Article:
from the Old School

Posted by Ken Edwards on Friday, October 9, 2009 Under: writing
Kent Johnson, Quite Interesting US Poet/Annoying Bastard (delete according to preference), has posted a blog here under the image of a Union Flag (he says it's upside down) about what he describes as the New British School of poetry.

He talks of 'a con­stel­la­tion of per­fectly excit­ing UK poets writ­ing “in wake of” the Cambridge-​based greats J. H. Prynne and Tom Raworth– who could be seen, in their two pres­ences, genealog­i­cally speak­ing, as some­what to their later gen­er­a­tion what Lan­guage poetry as a “tradition” is to the “most advanced sector” of the younger U.S. “post-avant.”'

Johnson concedes that some might term it the "New Cambridge School", though many of its practitioners don't live there. Indeed, he cites Brighton (just down the coast from me) as "where much of the most impor­tant action now is". Well, it's where Keston Sutherland, his main source of information, now resides.

Keston, of course, was one of just four poets featured in the so-called "British poetry issue" of Chicago Review. Excellent poets too, though one of them is actually American.

No undue disrespect to them, or to Chicago Review, or indeed to Kent or his many alter egos - their attempt to draw attention to current British poetry is indeed laudable - but excuse me while I yawn in despair.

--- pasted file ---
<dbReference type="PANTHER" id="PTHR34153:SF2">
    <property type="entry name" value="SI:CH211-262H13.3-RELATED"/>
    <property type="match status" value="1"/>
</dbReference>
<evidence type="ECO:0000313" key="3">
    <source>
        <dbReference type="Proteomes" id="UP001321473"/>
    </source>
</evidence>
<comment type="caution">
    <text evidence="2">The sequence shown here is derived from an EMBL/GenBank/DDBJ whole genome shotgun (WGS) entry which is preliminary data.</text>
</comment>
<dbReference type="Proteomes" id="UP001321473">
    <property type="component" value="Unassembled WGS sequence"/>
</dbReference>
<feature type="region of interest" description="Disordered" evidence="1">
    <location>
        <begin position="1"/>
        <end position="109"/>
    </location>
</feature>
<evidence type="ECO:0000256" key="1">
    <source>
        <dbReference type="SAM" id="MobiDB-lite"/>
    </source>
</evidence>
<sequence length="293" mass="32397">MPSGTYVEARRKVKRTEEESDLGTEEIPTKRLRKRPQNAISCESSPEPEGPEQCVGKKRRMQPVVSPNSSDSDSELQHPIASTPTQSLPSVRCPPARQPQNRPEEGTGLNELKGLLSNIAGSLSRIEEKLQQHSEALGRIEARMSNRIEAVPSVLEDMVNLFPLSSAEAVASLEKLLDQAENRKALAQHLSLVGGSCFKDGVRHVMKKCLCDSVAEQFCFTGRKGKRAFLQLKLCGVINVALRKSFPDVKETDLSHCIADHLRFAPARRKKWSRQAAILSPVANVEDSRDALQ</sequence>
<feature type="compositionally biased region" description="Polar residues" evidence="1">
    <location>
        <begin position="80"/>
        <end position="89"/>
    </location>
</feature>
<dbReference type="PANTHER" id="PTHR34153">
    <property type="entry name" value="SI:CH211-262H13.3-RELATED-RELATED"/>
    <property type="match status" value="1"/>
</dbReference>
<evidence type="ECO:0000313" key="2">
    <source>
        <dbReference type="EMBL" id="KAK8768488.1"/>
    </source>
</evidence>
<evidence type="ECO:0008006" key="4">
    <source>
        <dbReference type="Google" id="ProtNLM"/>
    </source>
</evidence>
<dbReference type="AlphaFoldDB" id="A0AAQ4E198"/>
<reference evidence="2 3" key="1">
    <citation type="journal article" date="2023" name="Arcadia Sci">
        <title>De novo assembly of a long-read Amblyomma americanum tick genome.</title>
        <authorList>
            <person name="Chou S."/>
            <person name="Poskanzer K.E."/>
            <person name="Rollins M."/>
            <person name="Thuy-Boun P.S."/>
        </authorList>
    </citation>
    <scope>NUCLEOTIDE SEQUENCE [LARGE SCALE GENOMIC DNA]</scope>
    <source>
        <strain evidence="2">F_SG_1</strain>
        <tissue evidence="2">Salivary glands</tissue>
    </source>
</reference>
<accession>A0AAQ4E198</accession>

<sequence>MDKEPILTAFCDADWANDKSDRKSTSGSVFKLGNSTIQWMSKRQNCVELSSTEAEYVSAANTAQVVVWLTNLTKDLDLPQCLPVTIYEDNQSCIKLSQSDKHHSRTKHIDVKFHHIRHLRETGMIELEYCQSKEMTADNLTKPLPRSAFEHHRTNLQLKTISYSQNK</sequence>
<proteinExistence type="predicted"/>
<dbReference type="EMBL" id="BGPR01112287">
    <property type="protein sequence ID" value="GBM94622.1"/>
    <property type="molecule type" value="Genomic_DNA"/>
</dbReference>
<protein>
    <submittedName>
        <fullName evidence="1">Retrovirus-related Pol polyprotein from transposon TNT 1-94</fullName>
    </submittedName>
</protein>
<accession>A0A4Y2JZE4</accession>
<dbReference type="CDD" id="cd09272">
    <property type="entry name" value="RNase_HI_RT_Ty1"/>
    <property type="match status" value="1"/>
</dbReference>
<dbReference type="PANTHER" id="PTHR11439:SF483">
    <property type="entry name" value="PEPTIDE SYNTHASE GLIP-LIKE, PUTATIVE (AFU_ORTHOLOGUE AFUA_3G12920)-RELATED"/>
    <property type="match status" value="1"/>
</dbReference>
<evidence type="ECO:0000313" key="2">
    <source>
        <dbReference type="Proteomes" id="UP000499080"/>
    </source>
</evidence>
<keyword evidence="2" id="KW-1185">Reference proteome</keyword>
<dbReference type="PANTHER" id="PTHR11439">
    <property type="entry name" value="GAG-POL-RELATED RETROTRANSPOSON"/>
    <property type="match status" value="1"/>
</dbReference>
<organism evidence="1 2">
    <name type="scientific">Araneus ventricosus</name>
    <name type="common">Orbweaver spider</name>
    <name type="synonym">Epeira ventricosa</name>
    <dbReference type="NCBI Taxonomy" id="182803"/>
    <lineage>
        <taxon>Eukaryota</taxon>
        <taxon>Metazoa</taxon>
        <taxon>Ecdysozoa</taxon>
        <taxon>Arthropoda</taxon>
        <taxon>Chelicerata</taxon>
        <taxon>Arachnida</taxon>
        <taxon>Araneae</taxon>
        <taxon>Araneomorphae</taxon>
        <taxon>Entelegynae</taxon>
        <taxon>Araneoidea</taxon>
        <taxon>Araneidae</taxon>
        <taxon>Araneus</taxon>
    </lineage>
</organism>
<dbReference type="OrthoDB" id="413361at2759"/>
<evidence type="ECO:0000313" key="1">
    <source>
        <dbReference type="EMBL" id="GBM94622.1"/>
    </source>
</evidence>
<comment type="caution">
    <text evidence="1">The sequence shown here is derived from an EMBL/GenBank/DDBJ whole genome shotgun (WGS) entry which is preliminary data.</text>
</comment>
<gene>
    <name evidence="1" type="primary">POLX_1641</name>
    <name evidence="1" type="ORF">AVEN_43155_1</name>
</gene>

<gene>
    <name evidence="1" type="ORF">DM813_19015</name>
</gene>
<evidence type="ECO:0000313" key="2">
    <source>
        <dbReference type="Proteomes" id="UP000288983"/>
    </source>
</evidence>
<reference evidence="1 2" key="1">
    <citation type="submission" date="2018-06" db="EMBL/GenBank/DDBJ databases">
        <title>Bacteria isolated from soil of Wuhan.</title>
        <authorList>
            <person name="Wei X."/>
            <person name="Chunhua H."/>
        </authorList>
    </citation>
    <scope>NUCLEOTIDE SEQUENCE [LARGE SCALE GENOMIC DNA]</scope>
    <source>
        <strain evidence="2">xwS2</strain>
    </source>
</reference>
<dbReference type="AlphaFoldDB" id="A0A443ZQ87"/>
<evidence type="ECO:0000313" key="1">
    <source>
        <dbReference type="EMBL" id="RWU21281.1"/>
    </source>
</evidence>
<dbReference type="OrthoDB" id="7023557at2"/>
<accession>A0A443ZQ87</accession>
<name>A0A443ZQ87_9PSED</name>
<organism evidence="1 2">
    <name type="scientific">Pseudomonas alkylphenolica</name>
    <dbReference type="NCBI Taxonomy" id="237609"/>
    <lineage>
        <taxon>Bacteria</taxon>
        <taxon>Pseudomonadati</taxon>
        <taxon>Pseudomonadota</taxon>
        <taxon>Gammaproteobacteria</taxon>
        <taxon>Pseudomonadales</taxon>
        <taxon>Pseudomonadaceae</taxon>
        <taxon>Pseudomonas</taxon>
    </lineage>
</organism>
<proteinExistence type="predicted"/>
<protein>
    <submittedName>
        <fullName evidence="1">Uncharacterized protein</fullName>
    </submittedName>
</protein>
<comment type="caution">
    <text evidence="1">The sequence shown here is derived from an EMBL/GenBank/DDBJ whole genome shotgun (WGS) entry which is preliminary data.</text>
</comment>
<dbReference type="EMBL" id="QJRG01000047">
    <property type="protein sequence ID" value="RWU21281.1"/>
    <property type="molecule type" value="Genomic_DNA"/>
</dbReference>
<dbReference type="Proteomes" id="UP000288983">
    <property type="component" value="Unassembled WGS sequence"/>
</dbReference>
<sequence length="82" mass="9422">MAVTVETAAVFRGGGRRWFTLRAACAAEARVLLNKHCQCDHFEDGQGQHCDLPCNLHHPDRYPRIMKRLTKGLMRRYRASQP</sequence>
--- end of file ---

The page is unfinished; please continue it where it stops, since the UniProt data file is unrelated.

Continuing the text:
I have been in the poetry business long enough now to realise that every few years a US poetry mag brings out a "British poetry" issue, and there is much handwringing over how neglected post-avant or parallel tradition Brit Po is in the USA, and how the Brits are so much more politically engaged than their laid-back US counterparts, etc - and then everybody forgets about it and things go back to normal. How many Brits have books out from US small presses?

Please, please someone convince me that this is going to be different.

PS I really want to nail the untruth that the British post-avant scene is hostile to Language Poetry. That may have been the Cambridge party line, for reasons that have never been entirely clear to me, but it's not generally true. The magazines I was associated with in the 1970s and 80s - Alembic and Reality Studios - were the first to publish Langpo poets in the UK, but they were followed by others. None of us ever regarded ourselves as Language Poets, but many were and are sympathetic to the tendency and its legacy.

In : writing 

Tags: "british poetry" 
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Ken Edwards This blog is written by Ken Edwards, co-founder and editor/publisher of Reality Street, and it's mainly about the press. Ken's personal blog can now be found at